The book rattles along, powered by some choice quotes (especially one from Ted Nugent about Lady Diana) that can make you laugh out loud, although I did think that there was a preponderance in using certain authors or commentators - Kenneth Williams and Mark Steel spring to mind - when their must have been a wealth of sources to choose from. Perhaps this was the problem.Read more ›
The references to popular culture of the time - particularly music - blends in well with the narrative to take you right back there. I especially loved the references to Ben Elton - the high priest of political correctness. At the time, we thought he was an anti-establishment rebel. Turns out he was basically just a Labour activist. Contrast his rantings about Thatcher with his total silence on that terrible Tony Blair . . .
Great stuff. I'm now going to buy his book about the seventies. Fingers crossed its as good as this one.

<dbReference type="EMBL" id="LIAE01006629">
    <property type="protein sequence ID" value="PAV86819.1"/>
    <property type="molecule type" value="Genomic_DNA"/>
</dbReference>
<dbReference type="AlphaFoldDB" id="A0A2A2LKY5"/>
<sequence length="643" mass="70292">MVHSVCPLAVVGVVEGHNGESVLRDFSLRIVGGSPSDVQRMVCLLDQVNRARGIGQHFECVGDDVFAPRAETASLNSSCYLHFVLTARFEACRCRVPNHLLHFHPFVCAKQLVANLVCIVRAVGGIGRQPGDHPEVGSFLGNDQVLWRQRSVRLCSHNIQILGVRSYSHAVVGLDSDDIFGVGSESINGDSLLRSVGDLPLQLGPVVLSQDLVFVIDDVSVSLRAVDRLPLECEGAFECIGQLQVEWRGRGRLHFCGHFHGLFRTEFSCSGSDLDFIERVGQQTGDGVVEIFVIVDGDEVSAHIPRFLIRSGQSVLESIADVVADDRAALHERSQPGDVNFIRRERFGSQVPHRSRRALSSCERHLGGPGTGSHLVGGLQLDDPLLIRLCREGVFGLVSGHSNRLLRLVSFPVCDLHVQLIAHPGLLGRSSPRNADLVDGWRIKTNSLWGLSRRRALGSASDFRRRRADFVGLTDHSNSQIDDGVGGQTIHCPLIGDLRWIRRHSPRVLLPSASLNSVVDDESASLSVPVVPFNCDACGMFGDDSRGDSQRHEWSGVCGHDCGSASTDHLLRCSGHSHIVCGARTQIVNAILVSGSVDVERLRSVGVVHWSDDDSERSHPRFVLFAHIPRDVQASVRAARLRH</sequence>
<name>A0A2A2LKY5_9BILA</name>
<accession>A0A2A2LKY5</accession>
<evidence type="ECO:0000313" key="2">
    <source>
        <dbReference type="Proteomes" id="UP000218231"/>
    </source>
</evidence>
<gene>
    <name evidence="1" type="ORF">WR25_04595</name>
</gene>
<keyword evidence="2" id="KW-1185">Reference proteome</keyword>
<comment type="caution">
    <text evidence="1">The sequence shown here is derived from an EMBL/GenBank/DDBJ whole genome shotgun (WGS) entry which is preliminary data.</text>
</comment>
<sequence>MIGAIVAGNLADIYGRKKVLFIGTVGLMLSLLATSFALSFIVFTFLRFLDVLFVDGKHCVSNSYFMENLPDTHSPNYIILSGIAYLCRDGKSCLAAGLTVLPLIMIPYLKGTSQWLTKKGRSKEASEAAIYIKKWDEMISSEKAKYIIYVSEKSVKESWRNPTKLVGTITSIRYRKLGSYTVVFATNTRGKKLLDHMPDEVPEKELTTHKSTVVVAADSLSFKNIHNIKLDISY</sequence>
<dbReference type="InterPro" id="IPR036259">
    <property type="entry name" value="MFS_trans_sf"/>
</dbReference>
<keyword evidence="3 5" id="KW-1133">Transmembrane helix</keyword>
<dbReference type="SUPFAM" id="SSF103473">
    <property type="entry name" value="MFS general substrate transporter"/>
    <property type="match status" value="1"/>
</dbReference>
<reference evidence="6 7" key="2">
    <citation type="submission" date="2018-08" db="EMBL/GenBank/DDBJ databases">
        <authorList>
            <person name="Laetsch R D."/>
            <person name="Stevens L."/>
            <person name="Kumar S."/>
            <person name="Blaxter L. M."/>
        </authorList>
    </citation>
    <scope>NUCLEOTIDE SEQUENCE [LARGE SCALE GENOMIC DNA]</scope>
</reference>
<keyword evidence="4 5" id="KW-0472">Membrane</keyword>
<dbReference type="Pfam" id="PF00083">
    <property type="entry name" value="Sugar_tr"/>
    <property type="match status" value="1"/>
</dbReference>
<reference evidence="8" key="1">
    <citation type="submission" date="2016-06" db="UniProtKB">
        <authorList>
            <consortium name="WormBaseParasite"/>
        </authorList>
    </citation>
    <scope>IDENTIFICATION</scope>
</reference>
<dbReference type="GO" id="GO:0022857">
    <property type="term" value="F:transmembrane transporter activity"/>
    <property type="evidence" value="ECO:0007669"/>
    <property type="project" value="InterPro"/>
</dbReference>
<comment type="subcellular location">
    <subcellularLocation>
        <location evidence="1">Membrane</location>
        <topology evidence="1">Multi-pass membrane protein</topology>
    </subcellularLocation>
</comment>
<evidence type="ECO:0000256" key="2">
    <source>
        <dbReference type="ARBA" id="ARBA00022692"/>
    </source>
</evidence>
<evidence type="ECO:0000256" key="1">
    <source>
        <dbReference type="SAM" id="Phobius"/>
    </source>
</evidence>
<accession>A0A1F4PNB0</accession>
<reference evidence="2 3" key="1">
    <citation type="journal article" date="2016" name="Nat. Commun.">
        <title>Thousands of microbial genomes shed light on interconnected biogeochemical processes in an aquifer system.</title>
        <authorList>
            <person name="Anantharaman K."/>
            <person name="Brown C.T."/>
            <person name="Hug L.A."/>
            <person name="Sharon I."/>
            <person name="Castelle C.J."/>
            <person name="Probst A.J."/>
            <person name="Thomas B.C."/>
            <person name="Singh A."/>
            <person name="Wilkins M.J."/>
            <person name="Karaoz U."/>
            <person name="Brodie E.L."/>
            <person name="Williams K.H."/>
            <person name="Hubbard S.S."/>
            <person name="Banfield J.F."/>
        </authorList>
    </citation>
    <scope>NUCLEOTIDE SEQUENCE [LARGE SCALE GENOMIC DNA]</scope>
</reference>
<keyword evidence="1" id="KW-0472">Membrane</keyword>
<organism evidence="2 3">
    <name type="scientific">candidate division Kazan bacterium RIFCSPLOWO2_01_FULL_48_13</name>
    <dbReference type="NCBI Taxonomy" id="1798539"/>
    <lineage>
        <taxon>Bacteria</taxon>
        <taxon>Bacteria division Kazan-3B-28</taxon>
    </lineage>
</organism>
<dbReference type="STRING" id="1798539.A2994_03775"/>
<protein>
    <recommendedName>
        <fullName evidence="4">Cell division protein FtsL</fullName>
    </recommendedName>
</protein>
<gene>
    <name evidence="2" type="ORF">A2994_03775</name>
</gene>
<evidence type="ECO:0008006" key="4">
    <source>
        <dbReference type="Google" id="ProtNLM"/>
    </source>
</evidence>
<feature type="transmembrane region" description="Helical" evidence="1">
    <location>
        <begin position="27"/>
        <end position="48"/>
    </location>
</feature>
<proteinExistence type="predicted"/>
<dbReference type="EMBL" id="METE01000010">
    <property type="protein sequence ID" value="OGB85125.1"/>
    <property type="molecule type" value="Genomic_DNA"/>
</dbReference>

Most Recent Customer Reviews
An easy, accessible read, covering the major events and players of the time.Tends to skim over things, but that is acceptable in a book covering a decade. Read morePublished 10 months ago by Barbella
Took me a couple of chapters to get in to, but an enjoyable and informative chronicle of the years when I was too wee to realise how depressing it must have been. Read morePublished 10 months ago by Ms. IM Burton
Not as good as I was expecting. A bit heavy going to be honest. I have read A Turners book about the 70's (Crisis, what crisis?) which was a bit better. Read morePublished 12 months ago by Mr J graham
An accurate reflection of the decade and the destruction wrecked on the UK population by Thatcher's draconian policies. Read morePublished 18 months ago by Gail
It is a pleasant change to read a dispassionate, balanced and impartial view of the horrors of the Thatcher years. Read morePublished 18 months ago by P. H. Cartwright